WASHINGTON — The last box checked to pristine free agent status, Gerrit Cole walked toward the Houston Astros’ team bus with Justin Verlander, like baseball’s version of Butch Cassidy and the Sundance Kid skipping town with the loot in tow. Cole might not pitch for the Astros again, unless there is a Game 7 and he talks his way into it on two days of rest after throwing 107 pitches in Game 5 Sunday night.
Cole, 29, now has something Verlander, 36, doesn’t: a World Series win. How Cole crafted that win should tell you everything you need to know about why he will become the highest paid pitcher in the history of baseball. The sport’s best fastball pitcher won a game by getting just one strikeout with his fastball, something he had done only four times previously in his 70 starts with Houston.
“What that tells you,” said his catcher, Martin Maldonado, “is the greatest thing about Gerrit Cole is that he can strike out any hitter with any pitch at any time.”
The Astros are one win away from a second World Series win in three years, now that Cole executed the handoff to Verlander, the Game 6 starter Tuesday. Cole beat Washington, 7-1, with seven innings in which he struck out nine and permitted just three hits. The Nationals went 0-for-15 against his slider and curveball. Never before in his 202-start career, postseason included, did Cole do better than an 0-for-10 night with his breaking pitches.
“The postseason is about matchups, like in the NBA,” Houston pitching coach Brent Strom said. “We’re a high fastball pitching team, and with this [Washington] team you have some guys who can get on the high fastball and that can take you out of what you do best. And that’s when you have to find alternate ways to get people out.”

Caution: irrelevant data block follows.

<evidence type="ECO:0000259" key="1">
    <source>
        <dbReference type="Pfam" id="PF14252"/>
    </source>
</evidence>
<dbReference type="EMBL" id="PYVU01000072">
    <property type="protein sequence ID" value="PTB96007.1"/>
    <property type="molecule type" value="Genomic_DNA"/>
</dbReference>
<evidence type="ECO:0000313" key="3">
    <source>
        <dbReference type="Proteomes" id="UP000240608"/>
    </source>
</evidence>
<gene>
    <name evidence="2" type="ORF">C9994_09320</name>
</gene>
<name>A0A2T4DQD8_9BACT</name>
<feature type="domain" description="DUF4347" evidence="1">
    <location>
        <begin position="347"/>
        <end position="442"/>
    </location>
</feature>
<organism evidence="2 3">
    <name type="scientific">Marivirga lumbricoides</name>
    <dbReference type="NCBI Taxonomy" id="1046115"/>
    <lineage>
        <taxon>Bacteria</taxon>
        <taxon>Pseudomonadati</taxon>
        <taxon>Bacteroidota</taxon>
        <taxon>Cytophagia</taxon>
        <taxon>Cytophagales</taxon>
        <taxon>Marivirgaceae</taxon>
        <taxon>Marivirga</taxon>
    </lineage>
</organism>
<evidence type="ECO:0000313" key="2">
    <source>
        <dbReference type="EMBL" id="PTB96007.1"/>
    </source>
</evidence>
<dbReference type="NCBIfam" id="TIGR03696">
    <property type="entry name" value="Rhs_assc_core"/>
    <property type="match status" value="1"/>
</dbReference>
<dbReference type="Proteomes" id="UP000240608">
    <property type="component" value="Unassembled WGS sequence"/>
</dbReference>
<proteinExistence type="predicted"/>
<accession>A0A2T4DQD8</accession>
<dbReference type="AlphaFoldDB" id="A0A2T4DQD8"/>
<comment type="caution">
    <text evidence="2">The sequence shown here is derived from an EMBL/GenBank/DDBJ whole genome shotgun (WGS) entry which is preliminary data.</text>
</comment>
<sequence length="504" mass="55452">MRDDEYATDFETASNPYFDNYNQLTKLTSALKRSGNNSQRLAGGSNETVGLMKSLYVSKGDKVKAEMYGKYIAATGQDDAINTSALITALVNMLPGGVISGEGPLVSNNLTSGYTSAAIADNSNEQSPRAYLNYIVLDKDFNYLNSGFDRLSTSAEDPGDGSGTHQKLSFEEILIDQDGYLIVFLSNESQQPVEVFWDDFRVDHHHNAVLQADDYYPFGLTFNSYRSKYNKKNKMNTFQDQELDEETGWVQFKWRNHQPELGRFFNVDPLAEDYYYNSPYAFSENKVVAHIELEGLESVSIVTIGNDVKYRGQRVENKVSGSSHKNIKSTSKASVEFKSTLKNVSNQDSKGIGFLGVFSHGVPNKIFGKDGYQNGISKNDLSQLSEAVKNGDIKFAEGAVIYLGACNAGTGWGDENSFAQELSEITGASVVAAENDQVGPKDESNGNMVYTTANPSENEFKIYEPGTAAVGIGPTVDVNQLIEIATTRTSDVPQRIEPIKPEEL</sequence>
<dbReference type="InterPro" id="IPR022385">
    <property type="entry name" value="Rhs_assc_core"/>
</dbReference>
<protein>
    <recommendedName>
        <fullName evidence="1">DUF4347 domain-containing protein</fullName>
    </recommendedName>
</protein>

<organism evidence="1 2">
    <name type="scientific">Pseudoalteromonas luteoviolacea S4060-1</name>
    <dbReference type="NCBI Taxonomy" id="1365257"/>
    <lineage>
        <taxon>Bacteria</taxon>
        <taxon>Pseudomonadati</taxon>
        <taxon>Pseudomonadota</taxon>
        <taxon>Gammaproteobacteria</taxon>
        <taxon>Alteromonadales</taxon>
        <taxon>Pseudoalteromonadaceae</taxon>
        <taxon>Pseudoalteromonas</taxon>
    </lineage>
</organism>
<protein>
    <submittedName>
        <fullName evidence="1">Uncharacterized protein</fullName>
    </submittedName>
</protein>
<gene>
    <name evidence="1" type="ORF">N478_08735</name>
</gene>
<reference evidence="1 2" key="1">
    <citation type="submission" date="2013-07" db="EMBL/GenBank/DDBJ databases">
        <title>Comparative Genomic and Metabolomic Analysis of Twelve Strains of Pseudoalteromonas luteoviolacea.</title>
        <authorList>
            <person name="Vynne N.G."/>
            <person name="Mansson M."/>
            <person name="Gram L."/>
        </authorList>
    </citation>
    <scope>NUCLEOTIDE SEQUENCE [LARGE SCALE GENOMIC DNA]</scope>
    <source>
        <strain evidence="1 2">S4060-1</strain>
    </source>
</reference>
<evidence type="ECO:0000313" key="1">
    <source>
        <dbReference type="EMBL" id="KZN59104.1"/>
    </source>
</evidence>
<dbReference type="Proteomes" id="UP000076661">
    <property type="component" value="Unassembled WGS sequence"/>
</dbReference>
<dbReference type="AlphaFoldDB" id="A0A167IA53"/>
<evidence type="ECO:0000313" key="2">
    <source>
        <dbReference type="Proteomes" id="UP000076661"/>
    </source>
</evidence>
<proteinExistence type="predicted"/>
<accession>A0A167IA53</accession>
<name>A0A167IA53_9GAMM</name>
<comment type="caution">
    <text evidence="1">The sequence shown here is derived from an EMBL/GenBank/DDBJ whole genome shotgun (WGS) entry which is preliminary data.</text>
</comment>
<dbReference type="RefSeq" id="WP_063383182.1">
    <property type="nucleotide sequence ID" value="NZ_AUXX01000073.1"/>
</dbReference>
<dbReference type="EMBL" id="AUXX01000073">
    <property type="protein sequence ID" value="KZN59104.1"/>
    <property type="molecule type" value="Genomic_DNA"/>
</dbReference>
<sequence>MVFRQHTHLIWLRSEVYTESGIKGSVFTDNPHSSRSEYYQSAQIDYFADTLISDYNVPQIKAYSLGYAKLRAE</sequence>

Cole provided an impressive display of pitching talent and intellect, especially considering the same team hung five runs on him only five days earlier in Game 1, his first loss in 152 days. He gave the Nationals a different, better look.
“I thought this stuff was crisper,” Cole said of the difference. “I thought we executed more pitches.”
Said Houston manager A.J. Hinch, “In the course of two games he only made a few mistakes. And they were all in Game 1.”
A free agent to be, Cole has age on his side. He also has analytics on his side because his curveball (third), four-seam fastball (fourth) and slider (10th) all rank among the top 10 in spin rates. He has body type, mechanics and durability on his side, too, having never endured a major arm injury. Sunday night, in the 249th inning of his season, and on the penultimate pitch of his game and the 3,909th pitch of his year, Cole fired a fastball at 100 miles an hour. He also has preparation, willpower and pitching smarts on his side.